As we explore our first (revisited) theme this year, Window Light, I’m inspired to show you the importance of a window and the light it lets in, no matter what kind of space you live in.
When life is hard, it sometimes consumes you to the point of being blinded to the good in life – to the light in life. Sometimes the darkness swallows us up and sometimes, that darkness leads to us making excuses as to why we can’t find the light. We convince ourselves that our situation makes it impossible. The darkness makes us want to give up, and we will give up if we let the darkness win. To put it simply, stop making excuses. I know, some situations are less than ideal, we’ve all been there and it’s no fun. The longer you linger in the “can’ts” and “nevers”, though, the longer you’ll be unsatisfied.
This Finding the Light project has become so much more than just finding literal light, but figurative light too. It’s shown us that even in the darkest places and times, there is light to be found. It might be dim and moody, but it is light nonetheless. It is our light. Not hers or his or theirs. It is ours, and that makes it unique. No one else anywhere in the world has the light that you do – again, both literally and figuratively. Any light we can find that makes us smile, is good light. We’ve all heard the advice to focus on what is positive, rather than dwelling on the negativity. We lean on those positives in life to get us through. Just as you focus on the positives in life, focus on what light you do have, rather than the light you don’t have. Perhaps you see others’ images, in homes filled with light. All you can do is dwell on how you wish you had a home with light like that. Wishing for something we don’t have, won’t help. When you spend your time doing that, you’re dwelling in that darkness. You’re not letting the light in. You’re focusing on someone else’s light and wasting your time.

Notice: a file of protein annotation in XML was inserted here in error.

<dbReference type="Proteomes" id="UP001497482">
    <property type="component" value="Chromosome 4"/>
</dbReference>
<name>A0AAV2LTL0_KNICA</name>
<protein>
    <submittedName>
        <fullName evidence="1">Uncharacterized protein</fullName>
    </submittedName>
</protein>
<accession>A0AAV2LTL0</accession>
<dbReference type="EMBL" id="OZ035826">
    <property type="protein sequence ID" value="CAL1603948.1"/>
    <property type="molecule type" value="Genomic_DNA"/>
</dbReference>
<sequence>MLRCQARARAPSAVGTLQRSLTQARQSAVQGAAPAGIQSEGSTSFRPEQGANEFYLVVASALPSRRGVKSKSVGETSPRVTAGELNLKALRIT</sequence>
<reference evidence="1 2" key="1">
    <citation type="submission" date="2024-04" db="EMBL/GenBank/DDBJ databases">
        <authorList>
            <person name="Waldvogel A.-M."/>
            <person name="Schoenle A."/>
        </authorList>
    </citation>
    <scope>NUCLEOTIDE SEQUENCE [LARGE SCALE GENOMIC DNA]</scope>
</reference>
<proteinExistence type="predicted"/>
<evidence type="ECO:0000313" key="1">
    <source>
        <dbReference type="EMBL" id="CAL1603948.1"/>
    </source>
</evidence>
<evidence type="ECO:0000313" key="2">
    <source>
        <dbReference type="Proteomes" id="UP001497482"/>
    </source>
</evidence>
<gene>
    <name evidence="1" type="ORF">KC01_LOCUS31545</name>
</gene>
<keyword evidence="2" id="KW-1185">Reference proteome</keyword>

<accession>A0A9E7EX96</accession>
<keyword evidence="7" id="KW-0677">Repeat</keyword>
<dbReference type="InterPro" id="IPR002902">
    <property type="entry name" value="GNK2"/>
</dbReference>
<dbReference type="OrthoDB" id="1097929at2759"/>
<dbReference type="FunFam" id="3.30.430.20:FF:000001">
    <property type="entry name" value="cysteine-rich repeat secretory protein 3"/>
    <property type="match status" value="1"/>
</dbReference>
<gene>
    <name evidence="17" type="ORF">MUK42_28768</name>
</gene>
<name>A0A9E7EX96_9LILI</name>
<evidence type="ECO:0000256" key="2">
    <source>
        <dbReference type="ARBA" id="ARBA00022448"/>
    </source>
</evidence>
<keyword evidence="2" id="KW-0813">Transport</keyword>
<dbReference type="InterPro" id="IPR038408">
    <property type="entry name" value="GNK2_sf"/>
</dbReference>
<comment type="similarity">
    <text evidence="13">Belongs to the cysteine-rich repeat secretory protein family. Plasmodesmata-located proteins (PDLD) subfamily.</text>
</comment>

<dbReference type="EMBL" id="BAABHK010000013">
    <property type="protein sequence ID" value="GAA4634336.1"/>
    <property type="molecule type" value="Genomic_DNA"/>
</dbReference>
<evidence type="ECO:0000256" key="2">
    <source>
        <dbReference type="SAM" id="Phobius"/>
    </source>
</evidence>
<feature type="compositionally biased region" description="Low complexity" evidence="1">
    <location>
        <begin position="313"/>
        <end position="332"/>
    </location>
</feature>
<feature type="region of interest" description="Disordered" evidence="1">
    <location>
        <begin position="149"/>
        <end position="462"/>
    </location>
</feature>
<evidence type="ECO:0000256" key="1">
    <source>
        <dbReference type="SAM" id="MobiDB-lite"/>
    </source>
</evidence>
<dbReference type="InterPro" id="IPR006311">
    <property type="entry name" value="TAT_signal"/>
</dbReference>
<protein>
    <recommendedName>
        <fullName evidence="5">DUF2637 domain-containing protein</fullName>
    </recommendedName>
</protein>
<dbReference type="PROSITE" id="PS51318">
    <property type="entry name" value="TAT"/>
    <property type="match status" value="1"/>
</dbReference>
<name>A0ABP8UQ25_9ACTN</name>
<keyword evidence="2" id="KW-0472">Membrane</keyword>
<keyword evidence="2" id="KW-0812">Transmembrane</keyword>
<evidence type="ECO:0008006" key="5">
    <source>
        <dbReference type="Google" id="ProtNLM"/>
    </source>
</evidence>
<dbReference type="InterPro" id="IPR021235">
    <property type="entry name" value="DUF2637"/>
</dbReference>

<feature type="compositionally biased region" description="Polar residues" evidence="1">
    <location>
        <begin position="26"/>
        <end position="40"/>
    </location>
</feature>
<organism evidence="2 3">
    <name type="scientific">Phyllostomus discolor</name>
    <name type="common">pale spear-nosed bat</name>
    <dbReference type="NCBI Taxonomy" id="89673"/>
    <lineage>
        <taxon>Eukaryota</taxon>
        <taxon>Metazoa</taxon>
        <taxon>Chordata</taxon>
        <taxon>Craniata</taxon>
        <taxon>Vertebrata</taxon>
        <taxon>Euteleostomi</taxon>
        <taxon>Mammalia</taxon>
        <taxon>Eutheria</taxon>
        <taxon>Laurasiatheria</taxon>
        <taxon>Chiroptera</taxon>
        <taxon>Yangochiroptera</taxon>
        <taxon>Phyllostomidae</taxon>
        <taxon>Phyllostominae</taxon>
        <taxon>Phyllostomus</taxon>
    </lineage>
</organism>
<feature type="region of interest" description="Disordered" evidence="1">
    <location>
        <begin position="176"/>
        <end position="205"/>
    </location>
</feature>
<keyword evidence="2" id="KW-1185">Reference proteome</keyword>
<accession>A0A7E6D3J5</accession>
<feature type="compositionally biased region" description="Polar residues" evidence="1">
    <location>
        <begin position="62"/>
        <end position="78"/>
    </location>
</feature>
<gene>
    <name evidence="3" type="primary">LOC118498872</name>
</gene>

Instead, take the time to observe your surroundings in a way you haven’t before. Find the light you do have that excites you. Embrace what you have and go with it. Don’t try to make it something it’s not. If you have a small, dim space, let that show in your photos. Document the light honestly, just as you would with the moments. Forcing the light to be bright and airy in a photograph, when it is actually dim and moody in real life, can be done, but it can lead to frustration too. I think the problem many photographers face while documenting life in their own homes, isn’t necessarily a lack of light, but an issue of not being able to get that ideal light and image out of their heads. We hang onto the light and space we wish we had and when our photographs don’t match up with those ideals, we are disappointed, every single time.
Wipe that ideal slate clean. Ideal is bullshit. Let what you do have, be your ideal, and then watch as you create images in your own space that match up with that new ideal, one that is attainable. Watch the magic happen. Lean into the light (the positives!) you do have, and get to know it on a personal level. Observe it all day everyday. Watch the way it changes throughout the year. We have windows in our house to let light in, hang out by those windows, photograph close to those windows. Rearrange your house according to where the windows are if you have to. Create a new gathering space near a window to encourage natural moments to happen there. Maybe you won’t have a space in every room where you can gather around the light, but that will only make the spaces where you can gather near the light, more special. I’ve lived in a lot of different homes, and I’ll tell you, the ones with poor light taught me more than the ones with great light. Funny how that works isn’t it?
Let your light be the most important, most amazing light there is. Realize it’s uniqueness. Don’t judge it, force it, or wish it were a different kind of light, just embrace it for what it is.
Happy Light Finding, friends.
Canon 1V, Ilford hp5 400 – a favorite film image taken in front a favorite window in the house we lived in last year.